Bosomworth, who was one of the most hard-working professionals our club ever had, was a native of Carlton Husthwaite. The Malton Club introduced him to notice as a cricketer at the time, I believe, when he was a clerk in Mr. Herbert Wise’s bone mill. In 1872, he had his first trial by Yorkshire in the Colts’ match at Sheffield, and a few years later he played for Yorkshire in the Yorkshire-Lancashire match. That was not his only appearance for his county, and when one of the Australian teams was over and a Malton eighteen had the honour of facing it on the field, Bosomworth was the only bowler to make an impression upon the visitors. Of his twenty-nine overs, sixteen were maidens, and he got five wickets at the expense of only 25 runs. This illustrates the fact that bowling was Bosomworth’s forte, although he was a useful bat. He became Malton’s professional in 1878, and in that year we did not lose a single match, although we played such teams as the Yorkshire Gentlemen and Scarborough.
I have not kept my eye on Malton cricket during the last twenty years, but I believe I am right in saying that with the disappearance of Bosomworth, the glory of Malton somewhat faded in the cricket field. I think I noticed, the other day, the statement that only three of the “Malton 22” who played the Yorkshire County Eleven, 10-12 June, 1875, are now living. These three gentlemen are: the Rev. E.A.B. Pitman (now of Stonegrave), Mr. B. Frank (Pickering), and Mr. T.P. Longster.
SPECTATOR Bygone Maltonians, Yorkshire Gazette, 12th April 1913
"The man with the big voice" was not only known by everyone who lived in Malton and Norton, but had quite a national reputation. Several amusing stories are told about this, as, for instance, one concerning a traveller to Whitby, who, hearing a resonant baritone voice calling out "Malton," put his head out of the window and said, "That's a rare voice, lad; what does tha get to thee supper?" Mr. Botterill replied in tones of thunder which reverberated throughout the station, "Gunpowder, lad!" Another story is told to the effect that a stranger to the district, travelling from York by a slow train, got out at Hutton station and asked for the Whitby train, having made the mistake through hearing Mr. Botterill's voice bawling out at Malton, "Whitby trains on the left," just as his own train was running into Huttons Ambo!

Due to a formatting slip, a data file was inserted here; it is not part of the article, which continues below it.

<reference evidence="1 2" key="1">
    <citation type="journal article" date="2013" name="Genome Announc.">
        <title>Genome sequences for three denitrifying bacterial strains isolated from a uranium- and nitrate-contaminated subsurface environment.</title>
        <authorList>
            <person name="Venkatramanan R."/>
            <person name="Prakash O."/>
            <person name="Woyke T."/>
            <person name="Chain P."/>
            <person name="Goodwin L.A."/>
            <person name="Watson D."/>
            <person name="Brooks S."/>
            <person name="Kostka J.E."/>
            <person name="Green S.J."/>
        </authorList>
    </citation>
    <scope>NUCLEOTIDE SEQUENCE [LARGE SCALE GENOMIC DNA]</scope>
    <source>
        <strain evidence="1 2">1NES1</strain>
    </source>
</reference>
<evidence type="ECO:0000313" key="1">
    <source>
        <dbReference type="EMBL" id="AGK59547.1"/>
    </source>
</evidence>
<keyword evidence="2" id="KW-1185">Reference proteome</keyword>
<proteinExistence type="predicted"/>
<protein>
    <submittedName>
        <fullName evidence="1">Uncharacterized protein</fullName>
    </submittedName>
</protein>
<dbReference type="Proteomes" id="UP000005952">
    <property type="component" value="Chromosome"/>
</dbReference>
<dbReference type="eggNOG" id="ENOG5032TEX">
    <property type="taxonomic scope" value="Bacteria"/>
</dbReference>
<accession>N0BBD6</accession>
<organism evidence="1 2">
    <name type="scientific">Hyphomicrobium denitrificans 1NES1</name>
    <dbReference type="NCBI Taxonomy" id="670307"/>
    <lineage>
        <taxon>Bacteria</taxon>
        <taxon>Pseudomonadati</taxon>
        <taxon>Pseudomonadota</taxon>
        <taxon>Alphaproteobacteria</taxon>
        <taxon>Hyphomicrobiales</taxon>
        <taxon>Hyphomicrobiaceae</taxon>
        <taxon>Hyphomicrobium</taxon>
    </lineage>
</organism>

A more eloquent tribute to Mr. Botterill's power lies in the fact that in 1891 Messrs. Lloyds tried to get him to leave Malton for the Royal Exchange, London, where they wanted a man whose voice could be heard in a room one hundred and twenty feet long, and correspondingly high.
When Mr. Botterill's desire to retire from the railway was expressed, quite a large number of people in different parts of the country wrote to ask if they would be allowed to join in presenting him with some kind of testimonial. Eventually a special presentation was arranged, being presided over by the then stationmaster, Mr. Thompson, April 1899. The gift decided upon was a marble clock with bronze ornaments.